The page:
Air India gets $1 billion loan to fund aircraft purchases

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Air India's parent company National Aviation Co of India (Nacil) is receiving a $1.06 billion loan from JPMorgan Chase & Co to fund most of its purchase of 10 Boeing passenger aircraft.

It obtained the loan in May and the US Export-Import Bank (US Ex-Im Bank) will guarantee it, says the state-owned carrier. Air India, which is carrying debts of $3.2 billion, adds that it has never defaulted on any of its loans.

It will use the funds to pay for three 777-200s and four 777-300s that it plans to operate on international routes, and three 737-800s for domestic routes. These are part of an order for 68 Boeing aircraft and 43 Airbus aircraft placed in 2005.

In March, the airline raised $1 billion from a consortium led by IDBI Bank to fund the purchase 21 Airbus passenger aircraft.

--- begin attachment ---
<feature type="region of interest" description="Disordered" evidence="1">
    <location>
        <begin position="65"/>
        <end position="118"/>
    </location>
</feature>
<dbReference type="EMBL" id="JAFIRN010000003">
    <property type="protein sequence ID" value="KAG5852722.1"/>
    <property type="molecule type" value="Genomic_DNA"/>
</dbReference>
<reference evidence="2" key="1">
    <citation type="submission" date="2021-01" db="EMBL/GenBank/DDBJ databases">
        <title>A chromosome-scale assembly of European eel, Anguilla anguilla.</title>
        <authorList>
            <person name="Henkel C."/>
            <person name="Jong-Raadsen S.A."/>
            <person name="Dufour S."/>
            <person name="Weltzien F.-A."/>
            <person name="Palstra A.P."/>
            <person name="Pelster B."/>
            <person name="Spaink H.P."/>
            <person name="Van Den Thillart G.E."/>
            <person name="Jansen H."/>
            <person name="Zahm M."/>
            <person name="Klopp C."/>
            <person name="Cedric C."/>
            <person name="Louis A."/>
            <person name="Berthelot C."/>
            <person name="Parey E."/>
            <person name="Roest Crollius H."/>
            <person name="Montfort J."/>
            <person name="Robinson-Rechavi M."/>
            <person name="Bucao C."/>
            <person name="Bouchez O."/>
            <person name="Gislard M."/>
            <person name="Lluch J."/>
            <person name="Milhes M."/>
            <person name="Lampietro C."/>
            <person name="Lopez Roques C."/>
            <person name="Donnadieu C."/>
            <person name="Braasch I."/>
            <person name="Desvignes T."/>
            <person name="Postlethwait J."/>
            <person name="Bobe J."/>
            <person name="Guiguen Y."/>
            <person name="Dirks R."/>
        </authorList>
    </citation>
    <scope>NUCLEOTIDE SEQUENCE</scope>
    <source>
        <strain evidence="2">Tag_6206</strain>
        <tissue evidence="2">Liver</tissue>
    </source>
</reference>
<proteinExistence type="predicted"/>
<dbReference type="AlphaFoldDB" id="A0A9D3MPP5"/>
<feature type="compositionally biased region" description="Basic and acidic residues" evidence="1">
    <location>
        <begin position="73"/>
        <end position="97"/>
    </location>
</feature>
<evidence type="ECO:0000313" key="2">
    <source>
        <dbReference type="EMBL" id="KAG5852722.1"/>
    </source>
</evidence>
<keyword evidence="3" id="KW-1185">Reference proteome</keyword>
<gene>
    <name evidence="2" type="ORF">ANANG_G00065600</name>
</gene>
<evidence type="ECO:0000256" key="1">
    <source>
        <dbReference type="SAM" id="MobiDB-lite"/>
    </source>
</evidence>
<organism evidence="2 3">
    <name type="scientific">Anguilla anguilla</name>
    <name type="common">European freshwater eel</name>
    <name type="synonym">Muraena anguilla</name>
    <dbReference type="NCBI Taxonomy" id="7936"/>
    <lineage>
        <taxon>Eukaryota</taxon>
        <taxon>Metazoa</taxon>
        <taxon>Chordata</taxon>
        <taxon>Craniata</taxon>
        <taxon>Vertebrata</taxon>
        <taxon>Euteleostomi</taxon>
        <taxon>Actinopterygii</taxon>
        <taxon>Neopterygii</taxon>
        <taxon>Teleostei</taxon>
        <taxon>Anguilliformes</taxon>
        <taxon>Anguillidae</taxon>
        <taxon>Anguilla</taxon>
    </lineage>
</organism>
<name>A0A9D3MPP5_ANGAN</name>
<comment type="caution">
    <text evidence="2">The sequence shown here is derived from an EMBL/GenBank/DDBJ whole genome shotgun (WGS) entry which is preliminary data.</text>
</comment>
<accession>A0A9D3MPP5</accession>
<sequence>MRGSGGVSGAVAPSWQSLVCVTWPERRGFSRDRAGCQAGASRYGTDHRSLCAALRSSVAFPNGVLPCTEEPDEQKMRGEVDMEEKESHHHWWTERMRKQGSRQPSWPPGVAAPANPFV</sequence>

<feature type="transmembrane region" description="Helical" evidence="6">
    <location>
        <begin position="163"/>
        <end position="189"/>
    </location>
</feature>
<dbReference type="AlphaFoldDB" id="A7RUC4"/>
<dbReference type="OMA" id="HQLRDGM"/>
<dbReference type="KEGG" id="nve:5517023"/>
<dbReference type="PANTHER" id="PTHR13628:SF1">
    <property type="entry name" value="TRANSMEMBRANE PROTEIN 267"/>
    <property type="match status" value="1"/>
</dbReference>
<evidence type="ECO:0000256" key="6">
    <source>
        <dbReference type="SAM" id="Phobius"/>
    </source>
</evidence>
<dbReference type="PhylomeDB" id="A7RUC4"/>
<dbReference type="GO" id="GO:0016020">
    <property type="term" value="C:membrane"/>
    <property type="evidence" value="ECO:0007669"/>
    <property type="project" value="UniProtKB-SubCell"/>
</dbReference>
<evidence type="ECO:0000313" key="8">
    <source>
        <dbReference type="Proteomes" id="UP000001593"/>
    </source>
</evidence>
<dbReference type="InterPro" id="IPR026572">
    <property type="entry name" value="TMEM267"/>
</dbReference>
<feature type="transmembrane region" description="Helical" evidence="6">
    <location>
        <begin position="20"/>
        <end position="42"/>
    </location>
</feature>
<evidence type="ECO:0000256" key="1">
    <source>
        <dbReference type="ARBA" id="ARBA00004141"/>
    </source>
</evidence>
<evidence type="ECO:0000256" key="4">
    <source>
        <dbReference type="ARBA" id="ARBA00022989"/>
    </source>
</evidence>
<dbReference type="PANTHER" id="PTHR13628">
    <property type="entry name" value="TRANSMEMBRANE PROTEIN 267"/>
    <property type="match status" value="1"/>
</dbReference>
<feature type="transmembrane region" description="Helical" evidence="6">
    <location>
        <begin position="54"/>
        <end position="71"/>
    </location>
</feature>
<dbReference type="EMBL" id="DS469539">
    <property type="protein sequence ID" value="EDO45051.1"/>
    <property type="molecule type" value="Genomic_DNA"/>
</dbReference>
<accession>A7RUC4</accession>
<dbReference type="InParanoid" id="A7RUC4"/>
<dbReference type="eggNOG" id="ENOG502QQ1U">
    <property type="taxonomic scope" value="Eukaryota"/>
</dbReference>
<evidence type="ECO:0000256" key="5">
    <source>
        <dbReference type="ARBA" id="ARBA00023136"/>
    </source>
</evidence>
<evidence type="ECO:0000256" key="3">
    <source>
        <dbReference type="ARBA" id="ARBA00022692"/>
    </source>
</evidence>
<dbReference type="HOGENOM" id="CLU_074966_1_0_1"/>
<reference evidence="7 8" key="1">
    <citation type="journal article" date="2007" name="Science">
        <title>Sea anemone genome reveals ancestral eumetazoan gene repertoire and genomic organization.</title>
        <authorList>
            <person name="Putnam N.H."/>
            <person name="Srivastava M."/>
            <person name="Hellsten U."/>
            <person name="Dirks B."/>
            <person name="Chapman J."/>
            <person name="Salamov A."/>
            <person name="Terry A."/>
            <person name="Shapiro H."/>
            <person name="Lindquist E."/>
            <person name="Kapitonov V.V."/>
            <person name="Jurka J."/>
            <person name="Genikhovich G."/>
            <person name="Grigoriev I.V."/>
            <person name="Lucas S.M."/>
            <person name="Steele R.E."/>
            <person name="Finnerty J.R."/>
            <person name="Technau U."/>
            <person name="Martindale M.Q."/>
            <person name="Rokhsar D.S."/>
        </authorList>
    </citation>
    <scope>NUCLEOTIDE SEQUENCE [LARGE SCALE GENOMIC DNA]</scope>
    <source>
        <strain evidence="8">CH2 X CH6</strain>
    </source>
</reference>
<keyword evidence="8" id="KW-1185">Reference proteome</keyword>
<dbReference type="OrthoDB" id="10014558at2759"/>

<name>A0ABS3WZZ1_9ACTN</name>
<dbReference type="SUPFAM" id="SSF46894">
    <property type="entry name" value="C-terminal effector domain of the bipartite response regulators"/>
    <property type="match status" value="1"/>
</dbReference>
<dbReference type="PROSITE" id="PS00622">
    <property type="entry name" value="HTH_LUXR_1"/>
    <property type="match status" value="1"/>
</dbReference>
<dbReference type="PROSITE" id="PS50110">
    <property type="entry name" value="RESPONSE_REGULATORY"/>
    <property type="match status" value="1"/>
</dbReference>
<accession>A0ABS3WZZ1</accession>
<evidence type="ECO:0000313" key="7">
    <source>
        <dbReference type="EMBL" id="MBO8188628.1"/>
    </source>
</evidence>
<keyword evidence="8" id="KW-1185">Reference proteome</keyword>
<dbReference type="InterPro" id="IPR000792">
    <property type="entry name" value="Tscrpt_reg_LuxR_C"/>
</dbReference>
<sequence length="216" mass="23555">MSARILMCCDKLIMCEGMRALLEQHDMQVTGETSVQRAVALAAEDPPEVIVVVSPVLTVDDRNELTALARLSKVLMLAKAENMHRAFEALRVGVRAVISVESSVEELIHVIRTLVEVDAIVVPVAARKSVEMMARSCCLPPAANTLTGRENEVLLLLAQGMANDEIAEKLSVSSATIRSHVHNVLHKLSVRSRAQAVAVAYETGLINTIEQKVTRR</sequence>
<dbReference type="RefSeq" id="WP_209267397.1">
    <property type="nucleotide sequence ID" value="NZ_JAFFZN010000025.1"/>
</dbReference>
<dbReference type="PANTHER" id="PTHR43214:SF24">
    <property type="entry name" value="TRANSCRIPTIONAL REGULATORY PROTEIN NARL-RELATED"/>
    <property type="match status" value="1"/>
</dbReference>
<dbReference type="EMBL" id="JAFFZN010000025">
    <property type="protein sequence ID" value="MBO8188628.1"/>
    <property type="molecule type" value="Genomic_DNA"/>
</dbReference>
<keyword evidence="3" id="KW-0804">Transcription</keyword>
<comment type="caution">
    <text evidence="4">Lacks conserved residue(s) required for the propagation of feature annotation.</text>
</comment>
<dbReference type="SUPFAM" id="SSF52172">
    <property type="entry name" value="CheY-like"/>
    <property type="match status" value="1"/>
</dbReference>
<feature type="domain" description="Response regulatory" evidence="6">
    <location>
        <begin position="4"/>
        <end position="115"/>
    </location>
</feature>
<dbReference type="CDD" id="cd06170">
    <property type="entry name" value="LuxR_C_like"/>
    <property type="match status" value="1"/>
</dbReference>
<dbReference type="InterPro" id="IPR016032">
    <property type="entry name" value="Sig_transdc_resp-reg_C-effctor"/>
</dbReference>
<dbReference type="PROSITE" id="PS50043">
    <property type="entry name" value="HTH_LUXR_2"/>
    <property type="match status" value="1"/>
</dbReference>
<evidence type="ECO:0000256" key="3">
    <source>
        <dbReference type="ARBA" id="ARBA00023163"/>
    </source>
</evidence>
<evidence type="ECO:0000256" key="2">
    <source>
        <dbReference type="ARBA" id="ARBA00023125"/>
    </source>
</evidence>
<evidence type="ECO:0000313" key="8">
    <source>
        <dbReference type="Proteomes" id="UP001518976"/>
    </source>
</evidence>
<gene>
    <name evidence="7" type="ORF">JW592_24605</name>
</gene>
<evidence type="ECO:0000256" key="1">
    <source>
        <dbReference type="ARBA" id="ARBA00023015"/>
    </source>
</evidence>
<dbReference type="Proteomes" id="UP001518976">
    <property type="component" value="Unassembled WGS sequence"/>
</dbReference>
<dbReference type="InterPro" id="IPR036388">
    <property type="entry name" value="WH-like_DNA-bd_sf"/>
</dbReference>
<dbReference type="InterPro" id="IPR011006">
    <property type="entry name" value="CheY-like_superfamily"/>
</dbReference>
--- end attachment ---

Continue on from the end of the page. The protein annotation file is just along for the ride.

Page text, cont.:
Air India has taken delivery of 48 of the 111 aircraft it has on order, and has no plans to defer the remainder despite a tough economic environment and a crowded Indian aviation market. It says that it is waiting to see how the Indian economy recovers, and adds that the new aircraft are also coming in as it steadily sells older ones and returns leased aircraft.

In June Air India carried 6.5 million passengers, according to a statement from the civil aviation ministry. It had 18% of the market, behind Kingfisher with 24.4% and Jet Airways/JetLite with 23.9%. Air India's load factor was 68% in June.

The airline, which made losses of around 50 billion Indian rupees ($1.02 billion) for the financial year ending 31 March, has asked the Indian government, its owner, for a bail-out.